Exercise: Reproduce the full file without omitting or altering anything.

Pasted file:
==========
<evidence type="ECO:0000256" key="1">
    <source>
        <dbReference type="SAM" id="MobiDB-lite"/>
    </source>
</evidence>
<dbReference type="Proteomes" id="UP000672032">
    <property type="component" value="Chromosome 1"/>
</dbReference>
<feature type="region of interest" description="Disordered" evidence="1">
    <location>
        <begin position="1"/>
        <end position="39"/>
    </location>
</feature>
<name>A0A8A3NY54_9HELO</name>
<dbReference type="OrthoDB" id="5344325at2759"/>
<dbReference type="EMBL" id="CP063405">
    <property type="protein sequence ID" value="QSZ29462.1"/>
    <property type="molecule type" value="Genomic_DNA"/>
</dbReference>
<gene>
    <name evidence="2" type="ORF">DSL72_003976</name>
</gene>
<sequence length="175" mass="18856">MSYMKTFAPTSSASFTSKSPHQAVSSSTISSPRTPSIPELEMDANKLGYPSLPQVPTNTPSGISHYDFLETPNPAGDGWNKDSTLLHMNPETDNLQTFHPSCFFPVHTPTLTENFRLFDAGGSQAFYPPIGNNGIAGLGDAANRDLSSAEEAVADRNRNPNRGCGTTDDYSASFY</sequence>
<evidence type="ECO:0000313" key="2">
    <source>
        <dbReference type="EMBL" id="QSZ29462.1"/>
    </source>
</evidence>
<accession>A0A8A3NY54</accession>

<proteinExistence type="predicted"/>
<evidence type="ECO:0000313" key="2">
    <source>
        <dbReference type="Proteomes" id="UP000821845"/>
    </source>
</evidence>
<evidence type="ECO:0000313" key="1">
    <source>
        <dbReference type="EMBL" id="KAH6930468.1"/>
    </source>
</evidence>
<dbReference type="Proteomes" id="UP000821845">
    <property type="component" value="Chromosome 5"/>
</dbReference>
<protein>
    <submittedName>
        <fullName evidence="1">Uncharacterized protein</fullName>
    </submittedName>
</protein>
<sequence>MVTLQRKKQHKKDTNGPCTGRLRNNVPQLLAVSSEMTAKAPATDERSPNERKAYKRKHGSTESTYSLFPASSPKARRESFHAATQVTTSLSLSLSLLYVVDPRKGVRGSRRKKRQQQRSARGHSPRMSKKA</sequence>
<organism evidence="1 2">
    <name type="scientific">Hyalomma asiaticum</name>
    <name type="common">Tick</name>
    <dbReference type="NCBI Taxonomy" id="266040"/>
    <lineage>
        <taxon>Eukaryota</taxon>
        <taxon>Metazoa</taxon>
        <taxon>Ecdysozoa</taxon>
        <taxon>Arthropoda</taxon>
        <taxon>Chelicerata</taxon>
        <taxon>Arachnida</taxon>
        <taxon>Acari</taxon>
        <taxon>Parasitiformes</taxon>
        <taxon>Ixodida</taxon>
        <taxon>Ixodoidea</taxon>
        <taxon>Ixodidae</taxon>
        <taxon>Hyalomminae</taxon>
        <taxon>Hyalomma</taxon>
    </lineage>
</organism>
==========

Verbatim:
<evidence type="ECO:0000256" key="1">
    <source>
        <dbReference type="SAM" id="MobiDB-lite"/>
    </source>
</evidence>
<dbReference type="Proteomes" id="UP000672032">
    <property type="component" value="Chromosome 1"/>
</dbReference>
<feature type="region of interest" description="Disordered" evidence="1">
    <location>
        <begin position="1"/>
        <end position="39"/>
    </location>
</feature>
<name>A0A8A3NY54_9HELO</name>
<dbReference type="OrthoDB" id="5344325at2759"/>
<dbReference type="EMBL" id="CP063405">
    <property type="protein sequence ID" value="QSZ29462.1"/>
    <property type="molecule type" value="Genomic_DNA"/>
</dbReference>
<gene>
    <name evidence="2" type="ORF">DSL72_003976</name>
</gene>
<sequence length="175" mass="18856">MSYMKTFAPTSSASFTSKSPHQAVSSSTISSPRTPSIPELEMDANKLGYPSLPQVPTNTPSGISHYDFLETPNPAGDGWNKDSTLLHMNPETDNLQTFHPSCFFPVHTPTLTENFRLFDAGGSQAFYPPIGNNGIAGLGDAANRDLSSAEEAVADRNRNPNRGCGTTDDYSASFY</sequence>
<evidence type="ECO:0000313" key="2">
    <source>
        <dbReference type="EMBL" id="QSZ29462.1"/>
    </source>
</evidence>
<accession>A0A8A3NY54</accession>

<proteinExistence type="predicted"/>
<evidence type="ECO:0000313" key="2">
    <source>
        <dbReference type="Proteomes" id="UP000821845"/>
    </source>
</evidence>
<evidence type="ECO:0000313" key="1">
    <source>
        <dbReference type="EMBL" id="KAH6930468.1"/>
    </source>
</evidence>
<dbReference type="Proteomes" id="UP000821845">
    <property type="component" value="Chromosome 5"/>
</dbReference>
<protein>
    <submittedName>
        <fullName evidence="1">Uncharacterized protein</fullName>
    </submittedName>
</protein>
<sequence>MVTLQRKKQHKKDTNGPCTGRLRNNVPQLLAVSSEMTAKAPATDERSPNERKAYKRKHGSTESTYSLFPASSPKARRESFHAATQVTTSLSLSLSLLYVVDPRKGVRGSRRKKRQQQRSARGHSPRMSKKA</sequence>
<organism evidence="1 2">
    <name type="scientific">Hyalomma asiaticum</name>
    <name type="common">Tick</name>
    <dbReference type="NCBI Taxonomy" id="266040"/>
    <lineage>
        <taxon>Eukaryota</taxon>
        <taxon>Metazoa</taxon>
        <taxon>Ecdysozoa</taxon>
        <taxon>Arthropoda</taxon>
        <taxon>Chelicerata</taxon>
        <taxon>Arachnida</taxon>
        <taxon>Acari</taxon>
        <taxon>Parasitiformes</taxon>
        <taxon>Ixodida</taxon>
        <taxon>Ixodoidea</taxon>
        <taxon>Ixodidae</taxon>
        <taxon>Hyalomminae</taxon>
        <taxon>Hyalomma</taxon>
    </lineage>
</organism>